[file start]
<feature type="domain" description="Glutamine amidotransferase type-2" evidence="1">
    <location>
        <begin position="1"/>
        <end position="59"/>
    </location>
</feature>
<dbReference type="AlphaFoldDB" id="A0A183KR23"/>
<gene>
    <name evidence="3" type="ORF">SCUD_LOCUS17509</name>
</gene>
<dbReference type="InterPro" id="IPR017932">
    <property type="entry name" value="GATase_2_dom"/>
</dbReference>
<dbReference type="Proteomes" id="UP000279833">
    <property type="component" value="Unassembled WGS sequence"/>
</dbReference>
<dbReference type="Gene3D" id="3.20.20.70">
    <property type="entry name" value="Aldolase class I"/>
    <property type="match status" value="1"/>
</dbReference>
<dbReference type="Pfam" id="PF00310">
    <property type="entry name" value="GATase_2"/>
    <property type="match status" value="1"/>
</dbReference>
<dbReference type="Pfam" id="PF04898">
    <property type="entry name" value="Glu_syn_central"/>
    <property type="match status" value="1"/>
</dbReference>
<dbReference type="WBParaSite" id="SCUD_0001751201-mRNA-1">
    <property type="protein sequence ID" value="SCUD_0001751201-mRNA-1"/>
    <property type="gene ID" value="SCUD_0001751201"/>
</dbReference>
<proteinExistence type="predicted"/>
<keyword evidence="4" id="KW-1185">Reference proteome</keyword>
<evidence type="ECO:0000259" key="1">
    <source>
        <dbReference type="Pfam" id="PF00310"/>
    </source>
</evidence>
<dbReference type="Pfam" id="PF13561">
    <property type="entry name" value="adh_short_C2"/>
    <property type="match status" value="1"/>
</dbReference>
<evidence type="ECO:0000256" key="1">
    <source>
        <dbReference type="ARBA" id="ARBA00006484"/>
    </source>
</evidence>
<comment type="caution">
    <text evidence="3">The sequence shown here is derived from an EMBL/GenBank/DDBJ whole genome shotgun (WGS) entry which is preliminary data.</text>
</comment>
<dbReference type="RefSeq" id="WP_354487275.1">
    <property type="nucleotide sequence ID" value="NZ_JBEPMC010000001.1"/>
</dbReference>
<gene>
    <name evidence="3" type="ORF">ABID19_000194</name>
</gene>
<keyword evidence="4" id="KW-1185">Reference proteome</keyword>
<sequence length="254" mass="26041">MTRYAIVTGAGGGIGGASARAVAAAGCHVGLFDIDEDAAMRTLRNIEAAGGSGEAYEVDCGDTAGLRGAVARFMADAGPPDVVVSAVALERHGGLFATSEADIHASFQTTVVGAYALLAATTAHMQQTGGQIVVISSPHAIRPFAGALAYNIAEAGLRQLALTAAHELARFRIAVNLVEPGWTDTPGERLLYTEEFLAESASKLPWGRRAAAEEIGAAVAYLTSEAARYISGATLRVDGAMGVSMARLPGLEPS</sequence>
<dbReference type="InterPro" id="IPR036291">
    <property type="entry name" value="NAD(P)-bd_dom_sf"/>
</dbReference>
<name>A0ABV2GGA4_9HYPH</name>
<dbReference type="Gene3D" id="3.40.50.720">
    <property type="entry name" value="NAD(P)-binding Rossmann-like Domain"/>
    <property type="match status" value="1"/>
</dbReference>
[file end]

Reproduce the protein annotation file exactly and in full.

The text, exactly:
<feature type="domain" description="Glutamine amidotransferase type-2" evidence="1">
    <location>
        <begin position="1"/>
        <end position="59"/>
    </location>
</feature>
<dbReference type="AlphaFoldDB" id="A0A183KR23"/>
<gene>
    <name evidence="3" type="ORF">SCUD_LOCUS17509</name>
</gene>
<dbReference type="InterPro" id="IPR017932">
    <property type="entry name" value="GATase_2_dom"/>
</dbReference>
<dbReference type="Proteomes" id="UP000279833">
    <property type="component" value="Unassembled WGS sequence"/>
</dbReference>
<dbReference type="Gene3D" id="3.20.20.70">
    <property type="entry name" value="Aldolase class I"/>
    <property type="match status" value="1"/>
</dbReference>
<dbReference type="Pfam" id="PF00310">
    <property type="entry name" value="GATase_2"/>
    <property type="match status" value="1"/>
</dbReference>
<dbReference type="Pfam" id="PF04898">
    <property type="entry name" value="Glu_syn_central"/>
    <property type="match status" value="1"/>
</dbReference>
<dbReference type="WBParaSite" id="SCUD_0001751201-mRNA-1">
    <property type="protein sequence ID" value="SCUD_0001751201-mRNA-1"/>
    <property type="gene ID" value="SCUD_0001751201"/>
</dbReference>
<proteinExistence type="predicted"/>
<keyword evidence="4" id="KW-1185">Reference proteome</keyword>
<evidence type="ECO:0000259" key="1">
    <source>
        <dbReference type="Pfam" id="PF00310"/>
    </source>
</evidence>
<dbReference type="Pfam" id="PF13561">
    <property type="entry name" value="adh_short_C2"/>
    <property type="match status" value="1"/>
</dbReference>
<evidence type="ECO:0000256" key="1">
    <source>
        <dbReference type="ARBA" id="ARBA00006484"/>
    </source>
</evidence>
<comment type="caution">
    <text evidence="3">The sequence shown here is derived from an EMBL/GenBank/DDBJ whole genome shotgun (WGS) entry which is preliminary data.</text>
</comment>
<dbReference type="RefSeq" id="WP_354487275.1">
    <property type="nucleotide sequence ID" value="NZ_JBEPMC010000001.1"/>
</dbReference>
<gene>
    <name evidence="3" type="ORF">ABID19_000194</name>
</gene>
<keyword evidence="4" id="KW-1185">Reference proteome</keyword>
<sequence length="254" mass="26041">MTRYAIVTGAGGGIGGASARAVAAAGCHVGLFDIDEDAAMRTLRNIEAAGGSGEAYEVDCGDTAGLRGAVARFMADAGPPDVVVSAVALERHGGLFATSEADIHASFQTTVVGAYALLAATTAHMQQTGGQIVVISSPHAIRPFAGALAYNIAEAGLRQLALTAAHELARFRIAVNLVEPGWTDTPGERLLYTEEFLAESASKLPWGRRAAAEEIGAAVAYLTSEAARYISGATLRVDGAMGVSMARLPGLEPS</sequence>
<dbReference type="InterPro" id="IPR036291">
    <property type="entry name" value="NAD(P)-bd_dom_sf"/>
</dbReference>
<name>A0ABV2GGA4_9HYPH</name>
<dbReference type="Gene3D" id="3.40.50.720">
    <property type="entry name" value="NAD(P)-binding Rossmann-like Domain"/>
    <property type="match status" value="1"/>
</dbReference>